2018 Primetime Emmy
& James Beard Award Winner

How to Fuel Five Centuries of Commerce

How to Fuel Five Centuries of Commerce

Simit with Wild Za’atar in Istanbul

We were starved. We awoke confused in Istanbul having been on and off trains for three days, exploring Europe one quick meal at a time. There had been perfectly braised beef cheek at Paris’ Café des Musées, pretzels and honey-mustard in Munich’s Löwenbräukeller, and fine spring produce from the Dolac market in Zagreb. I was traveling with a young chef and his teenage brother on a journey to learn some new tricks to take back to the chef’s first restaurant. Now that we had arrived at our destination, we were heading out to meet a guide, Ugur Ildiz, by the Bosphorus. He was going to show us how to eat in Istanbul.

Ugur took us an old trading hub, a han, in the European side of the city. The weathered stone building, known as Rüstem Paşa Kervansarayı or Kurşunlu Han, housed various craftsmen and small businesses. The two-story structure looked more like an ancient fort than a workplace, though the scattered debris of industry told us the place was still in use. The han was built between 1544 and 1550 by master architect Mimar Sinan for Rüstem Paşa, the Grand Vizier to Sultan Suleyman. Built on the ruins of a Genoese church, the nearly 500-year history was obvious in every corner; even the solid stone steps had sagged.

We had our first taste of Turkish culture at a small table beside what appeared to be the office or security booth for the building. On a newspaper tablecloth, our guide presented several simit with wild za’atar preserved in oil and salt. We knew za’atar as a dried spice containing sesame, thyme, and salt, but here we had the fresh herb of the same name. The pungent, floral herb was endlessly welcome against the fresh simit. We took in the history lesson whilst tearing into the simit: a bread loop, not unlike a bagel, though baked after being dipped in grape molasses and coated in sesame seeds. As we crunched though breakfast, our guide pointed out some Roman ruins in the yard, an innocuous stump of stone or marble now holding a make-shift water tap for the workers.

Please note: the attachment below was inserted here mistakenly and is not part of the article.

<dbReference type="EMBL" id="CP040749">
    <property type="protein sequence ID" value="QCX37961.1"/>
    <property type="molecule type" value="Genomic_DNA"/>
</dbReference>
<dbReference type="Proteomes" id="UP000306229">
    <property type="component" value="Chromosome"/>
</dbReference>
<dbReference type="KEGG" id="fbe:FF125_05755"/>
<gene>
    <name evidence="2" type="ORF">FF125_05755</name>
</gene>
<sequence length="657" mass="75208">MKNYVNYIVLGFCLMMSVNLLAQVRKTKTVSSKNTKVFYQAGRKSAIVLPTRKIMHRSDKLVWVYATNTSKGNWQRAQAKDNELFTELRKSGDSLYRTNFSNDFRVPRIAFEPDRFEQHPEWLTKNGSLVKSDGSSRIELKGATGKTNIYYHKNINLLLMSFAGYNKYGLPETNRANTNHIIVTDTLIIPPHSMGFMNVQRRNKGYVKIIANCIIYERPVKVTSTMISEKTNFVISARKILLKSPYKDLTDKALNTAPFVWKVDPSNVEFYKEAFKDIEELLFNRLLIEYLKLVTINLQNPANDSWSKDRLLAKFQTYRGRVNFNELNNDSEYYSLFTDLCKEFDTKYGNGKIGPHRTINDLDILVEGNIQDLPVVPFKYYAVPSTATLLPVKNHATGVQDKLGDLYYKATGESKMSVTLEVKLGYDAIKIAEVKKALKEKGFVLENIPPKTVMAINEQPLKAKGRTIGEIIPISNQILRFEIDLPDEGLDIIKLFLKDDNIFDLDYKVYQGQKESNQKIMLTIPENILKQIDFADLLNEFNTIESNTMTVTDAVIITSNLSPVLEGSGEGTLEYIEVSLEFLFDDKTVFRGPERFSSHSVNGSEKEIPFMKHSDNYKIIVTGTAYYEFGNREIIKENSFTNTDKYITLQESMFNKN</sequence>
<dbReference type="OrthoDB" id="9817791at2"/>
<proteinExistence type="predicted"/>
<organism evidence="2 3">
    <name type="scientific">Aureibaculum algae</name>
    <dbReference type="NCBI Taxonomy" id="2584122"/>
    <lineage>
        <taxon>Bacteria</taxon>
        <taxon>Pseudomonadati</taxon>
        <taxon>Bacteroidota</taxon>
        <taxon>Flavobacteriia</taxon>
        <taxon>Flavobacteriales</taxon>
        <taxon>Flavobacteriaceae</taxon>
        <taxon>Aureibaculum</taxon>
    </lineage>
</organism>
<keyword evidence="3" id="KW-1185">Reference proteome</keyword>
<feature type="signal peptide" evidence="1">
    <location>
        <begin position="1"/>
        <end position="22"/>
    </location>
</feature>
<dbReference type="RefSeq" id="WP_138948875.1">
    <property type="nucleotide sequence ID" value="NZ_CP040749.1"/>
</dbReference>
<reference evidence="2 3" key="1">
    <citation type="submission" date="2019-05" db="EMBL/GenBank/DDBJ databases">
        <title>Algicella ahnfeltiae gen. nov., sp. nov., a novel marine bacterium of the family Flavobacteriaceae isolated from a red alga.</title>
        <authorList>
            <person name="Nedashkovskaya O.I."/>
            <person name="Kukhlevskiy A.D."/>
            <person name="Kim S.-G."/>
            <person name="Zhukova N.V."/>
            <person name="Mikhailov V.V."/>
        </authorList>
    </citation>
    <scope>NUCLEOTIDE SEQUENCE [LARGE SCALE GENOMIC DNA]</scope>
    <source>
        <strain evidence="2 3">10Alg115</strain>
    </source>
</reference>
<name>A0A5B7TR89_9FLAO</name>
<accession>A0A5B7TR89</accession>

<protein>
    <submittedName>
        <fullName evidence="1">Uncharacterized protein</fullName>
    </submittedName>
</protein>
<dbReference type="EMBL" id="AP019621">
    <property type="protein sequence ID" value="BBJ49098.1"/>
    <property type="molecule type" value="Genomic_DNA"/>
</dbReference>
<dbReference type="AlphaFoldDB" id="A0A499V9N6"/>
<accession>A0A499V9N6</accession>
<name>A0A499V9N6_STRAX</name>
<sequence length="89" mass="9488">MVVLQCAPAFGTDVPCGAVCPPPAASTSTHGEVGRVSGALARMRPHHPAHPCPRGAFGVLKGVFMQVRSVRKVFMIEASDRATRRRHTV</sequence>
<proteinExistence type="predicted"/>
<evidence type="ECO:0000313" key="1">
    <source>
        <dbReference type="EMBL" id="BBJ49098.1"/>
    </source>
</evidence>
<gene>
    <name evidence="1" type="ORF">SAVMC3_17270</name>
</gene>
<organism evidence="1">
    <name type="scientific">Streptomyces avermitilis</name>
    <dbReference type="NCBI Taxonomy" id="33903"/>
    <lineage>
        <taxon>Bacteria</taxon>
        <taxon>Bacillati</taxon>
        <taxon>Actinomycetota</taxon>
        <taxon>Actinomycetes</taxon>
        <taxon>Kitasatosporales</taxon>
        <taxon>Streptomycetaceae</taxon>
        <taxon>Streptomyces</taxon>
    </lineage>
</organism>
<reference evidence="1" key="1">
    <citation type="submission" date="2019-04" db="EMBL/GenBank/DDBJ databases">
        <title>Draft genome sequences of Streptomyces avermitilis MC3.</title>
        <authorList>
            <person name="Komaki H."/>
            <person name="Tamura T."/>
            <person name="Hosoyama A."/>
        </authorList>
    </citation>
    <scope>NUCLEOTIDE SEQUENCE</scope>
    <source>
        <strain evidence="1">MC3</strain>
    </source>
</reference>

This traditional morning snack was served with tea, the backbone of a day’s trade in Istanbul. As the curved tea glasses were placed on the table, it was revealed that the “office” we sat by was in fact a tea station for this building and the local area. Some shops even had an intercom to put their order in; people were drinking 15 glasses a day and had no time to leave their shops or stalls to ask for a cup. Later, when we saw men with tea trays dashing between pedestrians or simit sellers with their carts, we understood a tiny element of the culture of the city: the spirit of trade fueled by tea and bread.

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